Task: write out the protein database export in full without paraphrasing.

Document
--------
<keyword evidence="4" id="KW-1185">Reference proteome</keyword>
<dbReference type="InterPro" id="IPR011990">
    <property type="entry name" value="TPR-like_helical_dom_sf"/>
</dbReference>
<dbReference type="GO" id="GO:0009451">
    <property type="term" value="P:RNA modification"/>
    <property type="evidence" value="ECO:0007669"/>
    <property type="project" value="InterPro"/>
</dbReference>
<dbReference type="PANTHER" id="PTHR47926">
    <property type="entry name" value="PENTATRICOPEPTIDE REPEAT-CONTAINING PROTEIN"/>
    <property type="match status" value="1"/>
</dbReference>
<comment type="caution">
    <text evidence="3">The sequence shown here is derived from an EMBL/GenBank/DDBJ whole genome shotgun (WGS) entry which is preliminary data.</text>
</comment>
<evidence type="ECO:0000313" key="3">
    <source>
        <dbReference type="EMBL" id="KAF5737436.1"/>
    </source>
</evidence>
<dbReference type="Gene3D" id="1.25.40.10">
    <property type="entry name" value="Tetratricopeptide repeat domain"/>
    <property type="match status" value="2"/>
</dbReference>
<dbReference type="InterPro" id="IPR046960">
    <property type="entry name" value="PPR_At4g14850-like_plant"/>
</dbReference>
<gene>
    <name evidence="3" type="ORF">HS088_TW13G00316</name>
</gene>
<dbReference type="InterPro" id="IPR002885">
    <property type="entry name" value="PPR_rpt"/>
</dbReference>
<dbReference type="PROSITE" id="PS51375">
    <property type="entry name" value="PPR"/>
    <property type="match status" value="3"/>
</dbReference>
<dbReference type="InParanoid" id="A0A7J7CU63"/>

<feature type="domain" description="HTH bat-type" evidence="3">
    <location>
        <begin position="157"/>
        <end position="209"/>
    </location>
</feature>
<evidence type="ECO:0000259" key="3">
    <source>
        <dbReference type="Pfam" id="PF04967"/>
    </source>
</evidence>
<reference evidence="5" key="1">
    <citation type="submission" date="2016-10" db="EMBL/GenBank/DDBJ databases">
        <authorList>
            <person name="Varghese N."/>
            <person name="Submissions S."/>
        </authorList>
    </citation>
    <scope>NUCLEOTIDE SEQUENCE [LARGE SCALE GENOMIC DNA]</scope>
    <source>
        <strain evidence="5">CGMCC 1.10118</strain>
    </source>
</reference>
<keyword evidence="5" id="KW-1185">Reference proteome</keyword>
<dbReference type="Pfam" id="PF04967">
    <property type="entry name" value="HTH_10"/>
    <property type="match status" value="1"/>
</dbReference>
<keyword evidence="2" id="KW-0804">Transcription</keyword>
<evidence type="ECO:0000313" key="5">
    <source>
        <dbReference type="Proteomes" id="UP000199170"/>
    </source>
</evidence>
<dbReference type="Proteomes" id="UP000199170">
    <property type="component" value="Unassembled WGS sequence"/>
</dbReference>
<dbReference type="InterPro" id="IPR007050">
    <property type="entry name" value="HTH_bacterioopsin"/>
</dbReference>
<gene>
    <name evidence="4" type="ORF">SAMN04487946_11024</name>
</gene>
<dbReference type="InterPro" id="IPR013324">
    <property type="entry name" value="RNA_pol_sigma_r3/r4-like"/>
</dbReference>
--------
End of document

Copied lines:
<keyword evidence="4" id="KW-1185">Reference proteome</keyword>
<dbReference type="InterPro" id="IPR011990">
    <property type="entry name" value="TPR-like_helical_dom_sf"/>
</dbReference>
<dbReference type="GO" id="GO:0009451">
    <property type="term" value="P:RNA modification"/>
    <property type="evidence" value="ECO:0007669"/>
    <property type="project" value="InterPro"/>
</dbReference>
<dbReference type="PANTHER" id="PTHR47926">
    <property type="entry name" value="PENTATRICOPEPTIDE REPEAT-CONTAINING PROTEIN"/>
    <property type="match status" value="1"/>
</dbReference>
<comment type="caution">
    <text evidence="3">The sequence shown here is derived from an EMBL/GenBank/DDBJ whole genome shotgun (WGS) entry which is preliminary data.</text>
</comment>
<evidence type="ECO:0000313" key="3">
    <source>
        <dbReference type="EMBL" id="KAF5737436.1"/>
    </source>
</evidence>
<dbReference type="Gene3D" id="1.25.40.10">
    <property type="entry name" value="Tetratricopeptide repeat domain"/>
    <property type="match status" value="2"/>
</dbReference>
<dbReference type="InterPro" id="IPR046960">
    <property type="entry name" value="PPR_At4g14850-like_plant"/>
</dbReference>
<gene>
    <name evidence="3" type="ORF">HS088_TW13G00316</name>
</gene>
<dbReference type="InterPro" id="IPR002885">
    <property type="entry name" value="PPR_rpt"/>
</dbReference>
<dbReference type="PROSITE" id="PS51375">
    <property type="entry name" value="PPR"/>
    <property type="match status" value="3"/>
</dbReference>
<dbReference type="InParanoid" id="A0A7J7CU63"/>

<feature type="domain" description="HTH bat-type" evidence="3">
    <location>
        <begin position="157"/>
        <end position="209"/>
    </location>
</feature>
<evidence type="ECO:0000259" key="3">
    <source>
        <dbReference type="Pfam" id="PF04967"/>
    </source>
</evidence>
<reference evidence="5" key="1">
    <citation type="submission" date="2016-10" db="EMBL/GenBank/DDBJ databases">
        <authorList>
            <person name="Varghese N."/>
            <person name="Submissions S."/>
        </authorList>
    </citation>
    <scope>NUCLEOTIDE SEQUENCE [LARGE SCALE GENOMIC DNA]</scope>
    <source>
        <strain evidence="5">CGMCC 1.10118</strain>
    </source>
</reference>
<keyword evidence="5" id="KW-1185">Reference proteome</keyword>
<dbReference type="Pfam" id="PF04967">
    <property type="entry name" value="HTH_10"/>
    <property type="match status" value="1"/>
</dbReference>
<keyword evidence="2" id="KW-0804">Transcription</keyword>
<evidence type="ECO:0000313" key="5">
    <source>
        <dbReference type="Proteomes" id="UP000199170"/>
    </source>
</evidence>
<dbReference type="Proteomes" id="UP000199170">
    <property type="component" value="Unassembled WGS sequence"/>
</dbReference>
<dbReference type="InterPro" id="IPR007050">
    <property type="entry name" value="HTH_bacterioopsin"/>
</dbReference>
<gene>
    <name evidence="4" type="ORF">SAMN04487946_11024</name>
</gene>
<dbReference type="InterPro" id="IPR013324">
    <property type="entry name" value="RNA_pol_sigma_r3/r4-like"/>
</dbReference>